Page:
Examples of IEEE 802.11h

IEEE11h, also known as Spectrum and Transmit Power Management Extensions, is an amendment to the IEEE11 standard for wireless communication. It was introduced to address regulatory requirements in the 5 GHz (Unlicensed National Information Infrastructure or U-NII) band, specifically to protect certain radar systems and satellite communication. Here are three real-world examples of the technology in action:

Airport Radar Systems: Airport radar systems operate in the same frequency range as IEEE11h networks. Using Dynamic Frequency Selection (DFS), IEEE11h radios can detect the radar signals and automatically switch to a different, non-interfering channel. This ensures uninterrupted and smooth wireless communication, while also preventing interference with mission-critical radar systems.

Satellite Earth Stations: Satellites are essential for maintaining global communication systems, and their ground stations have sensitive equipment that may be impacted by interference from Wi-Fi networks. IEEE11h allows Wi-Fi devices to automatically adjust their transmit power, avoiding interference with nearby satellite earth stations. This power control also helps reduce overall radio interference, providing a cleaner signal for users.Corporate and Educational Campuses: In large Wi-Fi deployments, such as on corporate or educational campuses, proper spectrum management is crucial to ensuring efficient use of available channels and guaranteeing optimal performance. IEEE

11h allows access points to communicate with each other to optimize channel usage and transmit power settings, reducing interference and providing a smooth, reliable wireless experience for users.

FAQ: IEEE 802.11h

What is IEEE 802.11h?

IEEE 802.11h is an amendment to the IEEE 802.11 standard for wireless networking. It introduces enhancements to support spectrum and transmit power management in the 5 GHz frequency band, which is useful for minimizing interference with satellite, radar, and other systems operating in the same band.

Why was IEEE 802.11h developed?

IEEE 802.11h was developed in response to the growing need for wireless communication systems operating in the 5 GHz frequency band. Regulatory agencies like the European Telecommunications Standards Institute (ETSI) required the inclusion of specific spectrum and transmit power management features to minimize system interference, which led to the development of IEEE 802.11h.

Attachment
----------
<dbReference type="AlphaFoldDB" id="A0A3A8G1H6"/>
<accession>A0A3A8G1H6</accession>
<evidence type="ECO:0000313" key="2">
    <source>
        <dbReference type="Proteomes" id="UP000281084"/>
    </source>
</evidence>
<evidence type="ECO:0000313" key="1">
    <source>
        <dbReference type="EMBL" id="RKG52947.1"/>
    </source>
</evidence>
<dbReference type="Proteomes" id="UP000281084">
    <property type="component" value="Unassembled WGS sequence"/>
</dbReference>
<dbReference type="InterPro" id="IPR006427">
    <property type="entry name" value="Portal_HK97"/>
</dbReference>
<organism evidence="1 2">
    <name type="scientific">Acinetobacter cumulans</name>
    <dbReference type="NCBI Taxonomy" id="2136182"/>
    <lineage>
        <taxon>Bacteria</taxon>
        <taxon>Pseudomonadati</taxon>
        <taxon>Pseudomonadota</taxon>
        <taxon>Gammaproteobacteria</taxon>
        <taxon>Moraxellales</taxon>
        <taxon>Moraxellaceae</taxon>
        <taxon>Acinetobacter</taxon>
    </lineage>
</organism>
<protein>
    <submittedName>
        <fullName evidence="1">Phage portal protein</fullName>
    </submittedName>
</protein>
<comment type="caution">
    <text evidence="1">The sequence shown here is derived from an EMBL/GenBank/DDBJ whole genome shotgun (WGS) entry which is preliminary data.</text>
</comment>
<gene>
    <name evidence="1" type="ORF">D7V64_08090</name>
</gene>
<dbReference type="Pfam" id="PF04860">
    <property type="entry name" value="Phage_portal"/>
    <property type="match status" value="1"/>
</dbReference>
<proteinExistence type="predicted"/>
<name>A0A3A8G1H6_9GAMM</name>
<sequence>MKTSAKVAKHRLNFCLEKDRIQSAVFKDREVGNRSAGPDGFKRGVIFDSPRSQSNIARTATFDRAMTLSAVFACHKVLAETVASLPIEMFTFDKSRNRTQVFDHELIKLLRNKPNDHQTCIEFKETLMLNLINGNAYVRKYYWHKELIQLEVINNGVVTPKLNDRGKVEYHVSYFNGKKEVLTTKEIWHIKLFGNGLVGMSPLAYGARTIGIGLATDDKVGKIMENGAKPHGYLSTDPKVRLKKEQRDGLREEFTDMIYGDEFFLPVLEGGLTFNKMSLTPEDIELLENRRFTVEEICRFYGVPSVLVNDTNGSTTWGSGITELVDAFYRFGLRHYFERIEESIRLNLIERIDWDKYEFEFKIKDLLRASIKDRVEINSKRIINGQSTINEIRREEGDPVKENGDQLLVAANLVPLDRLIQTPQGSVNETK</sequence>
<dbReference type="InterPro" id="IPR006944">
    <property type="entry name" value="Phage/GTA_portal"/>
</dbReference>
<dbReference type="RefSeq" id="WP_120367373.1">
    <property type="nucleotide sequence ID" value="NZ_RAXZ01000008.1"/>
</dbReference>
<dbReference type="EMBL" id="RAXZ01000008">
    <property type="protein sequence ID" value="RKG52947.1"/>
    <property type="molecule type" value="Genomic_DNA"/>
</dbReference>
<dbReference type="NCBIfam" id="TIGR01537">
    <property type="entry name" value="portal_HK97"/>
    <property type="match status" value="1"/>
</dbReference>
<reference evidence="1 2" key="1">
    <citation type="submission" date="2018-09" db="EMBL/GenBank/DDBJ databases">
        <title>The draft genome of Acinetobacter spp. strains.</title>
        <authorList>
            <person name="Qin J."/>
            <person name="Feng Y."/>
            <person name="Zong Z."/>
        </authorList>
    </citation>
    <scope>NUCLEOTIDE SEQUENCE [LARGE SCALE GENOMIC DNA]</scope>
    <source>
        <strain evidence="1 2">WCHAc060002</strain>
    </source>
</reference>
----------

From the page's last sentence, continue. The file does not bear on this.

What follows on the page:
What are the key features of IEEE 802.11h?

IEEE 802.11h introduces two main features: Dynamic Frequency Selection (DFS) and Transmit Power Control (TPC). DFS helps the wireless network to avoid interference by automatically selecting the best available radio channel, while TPC adjusts the transmit power of wireless devices to ensure efficient use of the available spectrum and reduce the potential for interference.

How does IEEE 802.11h differ from other IEEE 802.11 standards?

While the core functionality of wireless networking remains the same among various IEEE 802.11 standards, 802.11h specifically addresses the unique requirements of the 5 GHz frequency band, with features like DFS and TPC. Other IEEE 802.11 standards focus on different aspects, such as improving overall data rates, network performance, and range, or catering to specific use cases and frequency bands.

Is IEEE 802.11h compatible with other IEEE 802.11 standards?

IEEE 802.11h is compatible with other 802.11 standards operating in the 5 GHz frequency band, such as 802.11a, 802.11n, and 802.11ac. However, as it is not designed to operate in the 2.4 GHz band, 802.11h is not directly compatible with 802.11b or 802.11g networks. Dual-band devices can support both 2.4 GHz and 5 GHz networks, ensuring compatibility with multiple IEEE 802.11 standards.

Related Technology Terms

  • Spectrum Managed Protocol
  • Dynamic Frequency Selection (DFS)
  • Transmit Power Control (TPC)
  • Wireless Local Area Network (WLAN)
  • Radar Detection